One thing that virtually every company on the planet has in common is that mistakes happen. An inventory order gets jumbled. An email was sent to the wrong recipients. A sales pitch gets botched. The list goes on. But another thing that virtually every company on the planet should have in common is the drive to learn from mistakes. Here at Kashoo, we use a methodology called 5 Whys.
Originally born out of Toyota and mainstreamed by Eric Ries in The Lean Startup, the 5 Whys “is an iterative question-asking technique used to explore the cause-and-effect relationships underlying a particular problem. The primary goal of the technique is to determine the root cause of a defect or problem.” (source) The name hints at the defining characteristic of the technique, when you ask why something happened you don’t settle for the first answer but instead you ask ‘Why?’ again. And again. And again. Maybe five times or maybe more. Until the team feels they have uncovered the true root cause.
So here at Kashoo, when we encounter any event that we feel didn't go as well as it could or should have anyone on the team can call for a 5 Whys. It is critical to iterate here that a 5 Whys is not a session to place blame. It is a session to dig deep and really understand why something happened the way it did. As Eric Ries so eloquently explains, “it’s about uncovering the human problem that underlies every seemingly technical problem.” But just to make sure we’re on the same page about not placing blame we start by citing Norm Kerth’s Prime Directive: "Regardless of what we discover, we understand and truly believe that everyone did the best job they could, given what they knew at the time, their skills and abilities, the resources available, and the situation at hand.” From there we’re ready to dig in and learn...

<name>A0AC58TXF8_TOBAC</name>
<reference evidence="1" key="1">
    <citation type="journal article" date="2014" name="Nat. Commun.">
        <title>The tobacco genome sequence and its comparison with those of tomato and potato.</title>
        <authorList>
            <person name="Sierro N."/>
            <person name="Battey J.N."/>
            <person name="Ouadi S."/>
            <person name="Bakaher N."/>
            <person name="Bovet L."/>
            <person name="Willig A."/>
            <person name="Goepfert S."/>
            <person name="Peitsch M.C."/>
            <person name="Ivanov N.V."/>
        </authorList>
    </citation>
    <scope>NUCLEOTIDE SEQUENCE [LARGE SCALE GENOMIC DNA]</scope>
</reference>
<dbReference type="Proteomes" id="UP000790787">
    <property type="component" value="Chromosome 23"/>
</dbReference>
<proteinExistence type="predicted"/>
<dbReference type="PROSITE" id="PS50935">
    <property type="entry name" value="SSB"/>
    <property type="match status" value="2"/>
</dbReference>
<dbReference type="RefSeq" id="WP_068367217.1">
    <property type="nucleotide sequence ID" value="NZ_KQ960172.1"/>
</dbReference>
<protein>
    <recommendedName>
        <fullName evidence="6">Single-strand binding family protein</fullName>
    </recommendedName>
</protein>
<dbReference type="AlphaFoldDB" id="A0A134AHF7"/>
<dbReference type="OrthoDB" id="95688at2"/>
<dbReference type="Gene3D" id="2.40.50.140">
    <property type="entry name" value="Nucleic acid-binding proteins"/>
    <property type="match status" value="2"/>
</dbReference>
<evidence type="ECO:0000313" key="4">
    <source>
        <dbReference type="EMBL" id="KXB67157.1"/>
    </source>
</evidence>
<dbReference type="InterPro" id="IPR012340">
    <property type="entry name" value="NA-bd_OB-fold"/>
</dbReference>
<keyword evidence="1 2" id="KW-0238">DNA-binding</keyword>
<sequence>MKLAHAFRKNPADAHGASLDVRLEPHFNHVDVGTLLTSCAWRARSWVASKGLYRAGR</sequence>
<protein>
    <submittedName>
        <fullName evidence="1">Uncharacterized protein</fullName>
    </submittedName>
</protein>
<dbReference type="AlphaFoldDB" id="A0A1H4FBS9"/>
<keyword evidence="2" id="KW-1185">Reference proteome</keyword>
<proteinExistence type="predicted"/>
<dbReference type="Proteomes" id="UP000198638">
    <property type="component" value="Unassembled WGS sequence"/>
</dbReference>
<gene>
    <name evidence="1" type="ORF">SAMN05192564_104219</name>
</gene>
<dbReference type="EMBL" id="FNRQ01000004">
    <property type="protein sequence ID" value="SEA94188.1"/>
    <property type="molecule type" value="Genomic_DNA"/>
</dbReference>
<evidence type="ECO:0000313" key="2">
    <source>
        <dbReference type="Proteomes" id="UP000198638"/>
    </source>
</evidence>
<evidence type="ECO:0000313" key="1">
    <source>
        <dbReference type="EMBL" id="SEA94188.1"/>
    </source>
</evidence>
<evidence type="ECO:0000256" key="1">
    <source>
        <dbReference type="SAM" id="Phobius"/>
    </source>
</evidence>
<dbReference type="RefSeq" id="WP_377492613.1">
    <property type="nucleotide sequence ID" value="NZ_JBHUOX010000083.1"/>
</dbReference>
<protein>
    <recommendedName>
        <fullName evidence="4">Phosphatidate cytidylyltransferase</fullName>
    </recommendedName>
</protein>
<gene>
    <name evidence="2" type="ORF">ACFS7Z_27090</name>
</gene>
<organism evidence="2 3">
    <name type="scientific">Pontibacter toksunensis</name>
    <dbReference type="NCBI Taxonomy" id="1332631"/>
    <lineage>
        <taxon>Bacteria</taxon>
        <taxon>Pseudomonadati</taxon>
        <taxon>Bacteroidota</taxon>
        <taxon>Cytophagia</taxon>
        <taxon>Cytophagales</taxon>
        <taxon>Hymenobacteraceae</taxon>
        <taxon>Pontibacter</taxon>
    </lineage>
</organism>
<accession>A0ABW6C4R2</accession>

Here’s How Our 5 Whys Run
- A 5 Whys Master is chosen to run the session. (It’s helpful if this person wasn't too heavily involved in the event so they can focus on the process thus allowing the folks who were involved to focus on asking and answering “why.”
- The context is presented by stepping through the sequence of events during the incident.
- For significant events we ask "Why?" Then we follow up the answer to that “why?” with another “why?” This process gets repeated five times.
- Lastly, we identify actionable tasks that can prevent each why from happening again.
As a result of the 5 Whys session captured on the whiteboard pictured above (hey, who said developers had legible handwriting?), we uncovered a clear list of tasks which address technical issues and communication within Kashoo. This session also nudged us further along a path we recently started called ChatOps. But that’s a topic for a future post!
Interested in learning more about 5 Whys? Start with Eric Ries’ overview…